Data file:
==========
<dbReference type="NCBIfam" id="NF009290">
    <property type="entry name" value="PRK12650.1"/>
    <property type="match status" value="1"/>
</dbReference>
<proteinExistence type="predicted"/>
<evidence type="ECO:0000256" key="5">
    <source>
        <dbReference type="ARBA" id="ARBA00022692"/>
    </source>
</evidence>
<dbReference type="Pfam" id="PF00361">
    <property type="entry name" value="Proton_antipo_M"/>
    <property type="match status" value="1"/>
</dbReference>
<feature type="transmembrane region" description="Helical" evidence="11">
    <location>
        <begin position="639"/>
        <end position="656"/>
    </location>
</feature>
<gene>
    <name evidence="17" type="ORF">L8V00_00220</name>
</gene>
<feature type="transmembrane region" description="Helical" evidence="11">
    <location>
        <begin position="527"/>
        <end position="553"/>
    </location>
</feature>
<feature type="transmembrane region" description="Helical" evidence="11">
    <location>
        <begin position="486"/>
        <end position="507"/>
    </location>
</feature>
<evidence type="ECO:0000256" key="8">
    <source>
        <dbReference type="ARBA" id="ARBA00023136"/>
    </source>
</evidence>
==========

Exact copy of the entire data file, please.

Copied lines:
<dbReference type="NCBIfam" id="NF009290">
    <property type="entry name" value="PRK12650.1"/>
    <property type="match status" value="1"/>
</dbReference>
<proteinExistence type="predicted"/>
<evidence type="ECO:0000256" key="5">
    <source>
        <dbReference type="ARBA" id="ARBA00022692"/>
    </source>
</evidence>
<dbReference type="Pfam" id="PF00361">
    <property type="entry name" value="Proton_antipo_M"/>
    <property type="match status" value="1"/>
</dbReference>
<feature type="transmembrane region" description="Helical" evidence="11">
    <location>
        <begin position="639"/>
        <end position="656"/>
    </location>
</feature>
<gene>
    <name evidence="17" type="ORF">L8V00_00220</name>
</gene>
<feature type="transmembrane region" description="Helical" evidence="11">
    <location>
        <begin position="527"/>
        <end position="553"/>
    </location>
</feature>
<feature type="transmembrane region" description="Helical" evidence="11">
    <location>
        <begin position="486"/>
        <end position="507"/>
    </location>
</feature>
<evidence type="ECO:0000256" key="8">
    <source>
        <dbReference type="ARBA" id="ARBA00023136"/>
    </source>
</evidence>